Pakistan army chief says US aid should be diverted

General said U.S. aid meant for the military's fight against Islamist militants should go to ordinary people

Topics: Pakistan, Al-Qaida,

Pakistan army chief says US aid should be divertedTroops of Pakistan army seen at Shaltalo in the Upper Dir region of Pakistan on Monday, June 6, 2011. Pakistani security forces had battles with militants in the Pakistani border town of Shaltalo along the Afghanistan border. Pakistani helicopters and artillery forced back militants who crossed over from Afghanistan and triggered battles that have killed many people, an official said. (AP Photo/Dilawar Jan)(Credit: AP)

Pakistan’s army chief says billions of dollars in U.S. aid meant for the military’s fight against Islamist militants should be diverted to bolster the economy and help ordinary Pakistanis.

The announcement could be seen as a snub to the U.S. and an attempt to bolster the military’s popularity following the American raid that killed Osama bin Laden.

Gen. Ashfaq Parvez Kayani reiterated that the army has ceased its training relationship with the U.S. and has restricted the scope of intelligence sharing. He also said American drone attacks are unacceptable and declined U.S. calls for an operation in the militant-infested North Waziristan tribal area.

Kayani’s positions were outlined in an unusually detailed statement issued Thursday after a meeting with his top commanders.

THIS IS A BREAKING NEWS UPDATE. Check back soon for further information. AP’s earlier story is below.

DERA ISMAIL KHAN, Pakistan (AP) — Taliban fighters stormed a checkpoint, killing eight Pakistani soldiers in an Afghan border region that the army previously said it had cleared of insurgents, while two bomb attacks elsewhere in the northwest on Thursday killed six civilians, officials said.

The attacks showed the strength of militant groups along Pakistan’s border with Afghanistan despite Pakistani army offensives against them and U.S. drone-fired missile strikes. After four years of offensives, there are few signs the authorities have the upper hand.

The Taliban raid on the army checkpoint in the Marabi area of South Waziristan happened late Wednesday and two intelligence officials said 10 insurgents who took part in the attack also were killed when soldiers returned fire. The officials spoke on condition of anonymity, in line with their organization’s policy.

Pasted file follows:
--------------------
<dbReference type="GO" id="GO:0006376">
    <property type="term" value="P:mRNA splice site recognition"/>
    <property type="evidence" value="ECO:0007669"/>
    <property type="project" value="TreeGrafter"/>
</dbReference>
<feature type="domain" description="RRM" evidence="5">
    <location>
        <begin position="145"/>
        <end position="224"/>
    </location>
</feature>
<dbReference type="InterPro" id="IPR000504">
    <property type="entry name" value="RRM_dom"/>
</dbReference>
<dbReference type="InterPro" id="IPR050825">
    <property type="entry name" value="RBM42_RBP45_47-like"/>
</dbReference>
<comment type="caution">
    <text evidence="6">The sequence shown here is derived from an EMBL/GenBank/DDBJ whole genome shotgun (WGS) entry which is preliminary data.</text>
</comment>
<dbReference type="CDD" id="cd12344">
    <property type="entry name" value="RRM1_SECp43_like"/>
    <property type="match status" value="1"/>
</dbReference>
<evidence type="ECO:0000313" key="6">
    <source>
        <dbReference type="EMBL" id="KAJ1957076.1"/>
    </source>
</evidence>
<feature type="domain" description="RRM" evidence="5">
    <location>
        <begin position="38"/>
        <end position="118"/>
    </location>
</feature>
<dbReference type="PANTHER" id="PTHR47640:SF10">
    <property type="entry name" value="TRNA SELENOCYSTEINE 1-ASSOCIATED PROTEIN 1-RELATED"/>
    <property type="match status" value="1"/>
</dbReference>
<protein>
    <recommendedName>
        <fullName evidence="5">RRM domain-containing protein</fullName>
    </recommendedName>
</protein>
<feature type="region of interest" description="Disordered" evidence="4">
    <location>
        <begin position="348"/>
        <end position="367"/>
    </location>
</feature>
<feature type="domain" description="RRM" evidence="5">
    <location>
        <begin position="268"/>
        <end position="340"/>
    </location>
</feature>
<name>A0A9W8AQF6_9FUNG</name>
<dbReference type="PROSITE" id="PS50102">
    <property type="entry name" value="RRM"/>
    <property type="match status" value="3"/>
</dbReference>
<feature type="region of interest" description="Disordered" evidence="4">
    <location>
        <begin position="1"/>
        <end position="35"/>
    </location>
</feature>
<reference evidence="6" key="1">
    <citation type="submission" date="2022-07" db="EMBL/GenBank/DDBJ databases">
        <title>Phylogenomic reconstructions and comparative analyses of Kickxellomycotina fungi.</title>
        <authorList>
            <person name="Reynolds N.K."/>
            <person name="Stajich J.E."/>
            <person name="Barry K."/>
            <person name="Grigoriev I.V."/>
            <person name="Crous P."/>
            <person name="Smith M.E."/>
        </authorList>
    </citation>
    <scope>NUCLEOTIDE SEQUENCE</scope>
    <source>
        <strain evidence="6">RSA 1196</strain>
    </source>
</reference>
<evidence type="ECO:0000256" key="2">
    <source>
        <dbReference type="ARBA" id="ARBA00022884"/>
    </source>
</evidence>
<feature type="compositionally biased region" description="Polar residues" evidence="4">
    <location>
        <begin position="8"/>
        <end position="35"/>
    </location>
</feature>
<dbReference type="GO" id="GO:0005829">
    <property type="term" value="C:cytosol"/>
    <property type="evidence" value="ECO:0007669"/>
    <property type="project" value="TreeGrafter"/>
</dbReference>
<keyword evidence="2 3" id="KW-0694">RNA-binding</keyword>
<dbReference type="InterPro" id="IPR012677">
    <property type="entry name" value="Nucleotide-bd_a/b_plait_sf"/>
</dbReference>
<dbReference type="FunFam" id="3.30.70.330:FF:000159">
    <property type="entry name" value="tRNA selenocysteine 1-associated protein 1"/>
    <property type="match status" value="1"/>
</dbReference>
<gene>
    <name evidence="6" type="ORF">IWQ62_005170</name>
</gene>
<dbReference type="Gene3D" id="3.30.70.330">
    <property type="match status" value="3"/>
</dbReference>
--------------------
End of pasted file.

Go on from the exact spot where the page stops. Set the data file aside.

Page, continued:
The deadliest of the two bomb attacks Thursday occurred on the outskirts of the northwestern city of Peshawar in the Matani area, where several anti-Taliban militias are based.

The blast hit a passenger vehicle, killing four people, including a woman and a child, said Peshawar police chief Liaquat Ali Khan. The target was not immediately clear, but on Sunday another blast in Matani killed six people.

Pakistan supports anti-Taliban militias, which have been relentlessly targeted by the insurgents.

Two other people were killed and three were wounded in a second roadside bombing against a vehicle carrying food supplies for a paramilitary camp in the Upper Dir district of Saber Killy, said police officer Rehmat Khan. Upper Dir saw several large-scale militant attacks last week.



In 2009, the army launched a major operation against the Pakistani Taliban in South Waziristan. The army eventually declared victory in that operation but many of the insurgents fled to nearby areas, including neighboring North Waziristan.

This week, the U.S. launched five missile strikes that hit both tribal regions. A pair of drone-fired strikes on Wednesday killed 23 people in North Waziristan.

North Waziristan is the usual target for U.S. missiles because it is home to more groups who focus on fighting in neighboring Afghanistan and because the Pakistani military has resisted U.S. appeals to launch an offensive there. The army has preferred to pursue militant groups staging attacks on Pakistani soil.

Islamabad officially protests the missile strikes as violations of Pakistan’s sovereignty, but it is widely believed to have secretly aided the program.

The May 2 U.S. raid that killed Osama bin Laden in Abbottabad, a garrison city in Pakistan’s northwest, infuriated Pakistani lawmakers who saw it as another violation of their sovereignty. Pakistan’s parliament passed a resolution demanding the missile strikes end, but the U.S. has ignored it.

In Pakistan’s southwest Baluchistan province on Thursday, two police officers died and one was wounded when a roadside bomb exploded next to their vehicle in the Dasht area of Mastung district, local administrator Ismail Khan said.

No group immediately claimed responsibility, but Baluchistan has long been the scene of a low-level insurgency that aims to gain the province more independence and a greater share of the money from its natural resources.

——

Associated Press writers Anwarullah Khan in Khar, Riaz Khan in Peshawar and Abdul Sattar in Quetta contributed to this report.

 

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